How to translate quotations

Another problem concerns the way in which quotation should be translated. We must distinguish many different cases.

  • The quotation is in the original, is not translated
    • the original quotation is in the language of the source culture: in this case, if it is a classic work, or a work already translated in the receiving culture, the translator should look for the translated quotation and quote in a footnote the references to the edition in the receiving culture;
    • the original quotation is not in the language of the source culture: in this case the quotation is in a language different from the reader's own in original edition, therefore, the translator can preserve it in the same language in the metatext as well; an exception to this is the case when the language of the source culture and the language of the quotation are very similar, while the language of the receiving culture is very different. Let us suppose for example that in an Italian text appears a quotation in Castilian Spanish; The whole text is translated into English. While to an Italian Castilian is a readable and nearly comprehensible language, for the English reader it is not the same: in such a case it can be advisable to report the quotation in English;
  • The quotation is presented in a translated text: in such a case, the quotation should not be translated from the translation in which the quotation is reported, but from the original language. The translator should first seek the original text of the quotation, then decide if it should be translated (for example, the original could be in the same language of the receiving culture), and then translate it or, if it is a work that was already translated, look for the passage in the edition for the receiving culture.

Quotations with original text

Any time a quotation - often due to reasons of terminological precision - has a value only if it is made in the original language, the translator should prepare a "service" translation in a footnote. The term "service translation" is used whenever the text is translated not on the basis of an official edition, but the translation is made by the translator herself, and it has no pretences to be a substitute to the official edition, but only to help the metatext's reader to autonomously decipher the original. Service quotations are often poorly readable because they use as a dominant the direct correspondence between single elements of the prototext and single elements of the metatext, therefore sometimes they can't be considered full-title "texts", but only complementary apparati, metatexts that can accompany the prototext.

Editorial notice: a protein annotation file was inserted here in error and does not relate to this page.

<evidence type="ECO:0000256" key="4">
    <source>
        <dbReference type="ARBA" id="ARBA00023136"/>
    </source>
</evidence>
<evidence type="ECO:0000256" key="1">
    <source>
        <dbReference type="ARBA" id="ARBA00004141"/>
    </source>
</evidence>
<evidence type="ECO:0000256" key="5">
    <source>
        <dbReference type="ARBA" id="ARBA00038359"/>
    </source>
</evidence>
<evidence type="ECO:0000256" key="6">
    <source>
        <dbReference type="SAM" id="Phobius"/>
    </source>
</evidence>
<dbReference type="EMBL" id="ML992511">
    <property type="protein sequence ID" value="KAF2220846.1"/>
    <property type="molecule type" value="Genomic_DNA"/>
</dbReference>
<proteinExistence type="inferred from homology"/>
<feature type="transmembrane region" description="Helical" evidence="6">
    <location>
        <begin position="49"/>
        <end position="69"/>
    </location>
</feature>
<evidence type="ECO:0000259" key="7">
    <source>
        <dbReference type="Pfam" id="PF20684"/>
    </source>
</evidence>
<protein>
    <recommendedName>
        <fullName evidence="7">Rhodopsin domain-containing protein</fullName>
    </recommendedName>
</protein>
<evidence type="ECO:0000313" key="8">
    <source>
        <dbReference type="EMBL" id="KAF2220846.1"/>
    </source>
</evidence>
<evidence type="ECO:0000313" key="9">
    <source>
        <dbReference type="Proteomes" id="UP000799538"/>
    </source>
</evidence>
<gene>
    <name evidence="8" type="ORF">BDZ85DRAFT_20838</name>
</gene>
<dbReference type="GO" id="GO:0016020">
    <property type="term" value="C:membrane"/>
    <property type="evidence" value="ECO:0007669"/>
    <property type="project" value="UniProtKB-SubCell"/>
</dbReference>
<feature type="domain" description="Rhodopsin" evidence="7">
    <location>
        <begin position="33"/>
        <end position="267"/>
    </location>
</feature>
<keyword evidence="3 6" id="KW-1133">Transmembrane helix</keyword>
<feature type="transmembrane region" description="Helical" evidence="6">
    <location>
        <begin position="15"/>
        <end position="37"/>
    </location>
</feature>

Quotations and metatext

As we saw in the previous unit, there are many degrees of explicitness of a quotation, above all if you also consider as variables the more or less known source in the receiving culture, and the more or less decodable function in the receiving culture. It is up to the translator to decide when and how the passage from the quotation in a culture to the quotation in another culture suggests the use of a metatextual apparatus (usually a footnote) to give the receiving culture's reader the same possibilities for comprehension as the prototext's. Of course, the more difficult the decoding of a quotation indicated in the right column of the table in the previous unit, the greater the need for a metatext to accompany the translation of a quotation so as to reduce the translation loss.


Bibliographical references

CANETTI ELIAS Die gerettete Zunge. - Die Fackel im Ohr. - Das Augenspiel, München, Carl Hanser Verlag, 1995, ISBN 3-446-18062-1.

CANETTI ELIAS The Tongue Set Free. Remembrance of a European Childhood, translated by Joachim Neugroschel, in The Memoirs of Elias Canetti, New York, Farrar, Straus and Giroux, 1999, ISBN 0-374-19950-7, p. 1-286.

1 Canetti 1999: 122.